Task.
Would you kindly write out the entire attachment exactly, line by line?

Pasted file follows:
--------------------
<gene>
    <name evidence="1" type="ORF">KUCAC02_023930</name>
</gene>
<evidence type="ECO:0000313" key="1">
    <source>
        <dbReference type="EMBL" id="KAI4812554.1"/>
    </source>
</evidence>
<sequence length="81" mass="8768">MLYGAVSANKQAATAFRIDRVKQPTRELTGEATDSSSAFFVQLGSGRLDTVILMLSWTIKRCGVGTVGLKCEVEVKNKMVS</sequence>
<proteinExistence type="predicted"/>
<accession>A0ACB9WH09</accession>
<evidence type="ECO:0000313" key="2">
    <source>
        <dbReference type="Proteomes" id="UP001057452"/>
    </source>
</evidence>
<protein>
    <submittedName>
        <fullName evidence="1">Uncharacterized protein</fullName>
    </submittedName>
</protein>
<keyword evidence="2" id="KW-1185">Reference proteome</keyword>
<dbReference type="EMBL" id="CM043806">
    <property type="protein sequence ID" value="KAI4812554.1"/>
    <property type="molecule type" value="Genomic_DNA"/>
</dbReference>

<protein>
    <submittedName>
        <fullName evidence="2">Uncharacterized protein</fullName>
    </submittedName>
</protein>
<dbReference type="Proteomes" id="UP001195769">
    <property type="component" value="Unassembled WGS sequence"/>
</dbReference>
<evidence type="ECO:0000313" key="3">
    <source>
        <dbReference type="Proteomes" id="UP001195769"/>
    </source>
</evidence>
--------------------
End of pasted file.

<gene>
    <name evidence="1" type="ORF">KUCAC02_023930</name>
</gene>
<evidence type="ECO:0000313" key="1">
    <source>
        <dbReference type="EMBL" id="KAI4812554.1"/>
    </source>
</evidence>
<sequence length="81" mass="8768">MLYGAVSANKQAATAFRIDRVKQPTRELTGEATDSSSAFFVQLGSGRLDTVILMLSWTIKRCGVGTVGLKCEVEVKNKMVS</sequence>
<proteinExistence type="predicted"/>
<accession>A0ACB9WH09</accession>
<evidence type="ECO:0000313" key="2">
    <source>
        <dbReference type="Proteomes" id="UP001057452"/>
    </source>
</evidence>
<protein>
    <submittedName>
        <fullName evidence="1">Uncharacterized protein</fullName>
    </submittedName>
</protein>
<keyword evidence="2" id="KW-1185">Reference proteome</keyword>
<dbReference type="EMBL" id="CM043806">
    <property type="protein sequence ID" value="KAI4812554.1"/>
    <property type="molecule type" value="Genomic_DNA"/>
</dbReference>

<protein>
    <submittedName>
        <fullName evidence="2">Uncharacterized protein</fullName>
    </submittedName>
</protein>
<dbReference type="Proteomes" id="UP001195769">
    <property type="component" value="Unassembled WGS sequence"/>
</dbReference>
<evidence type="ECO:0000313" key="3">
    <source>
        <dbReference type="Proteomes" id="UP001195769"/>
    </source>
</evidence>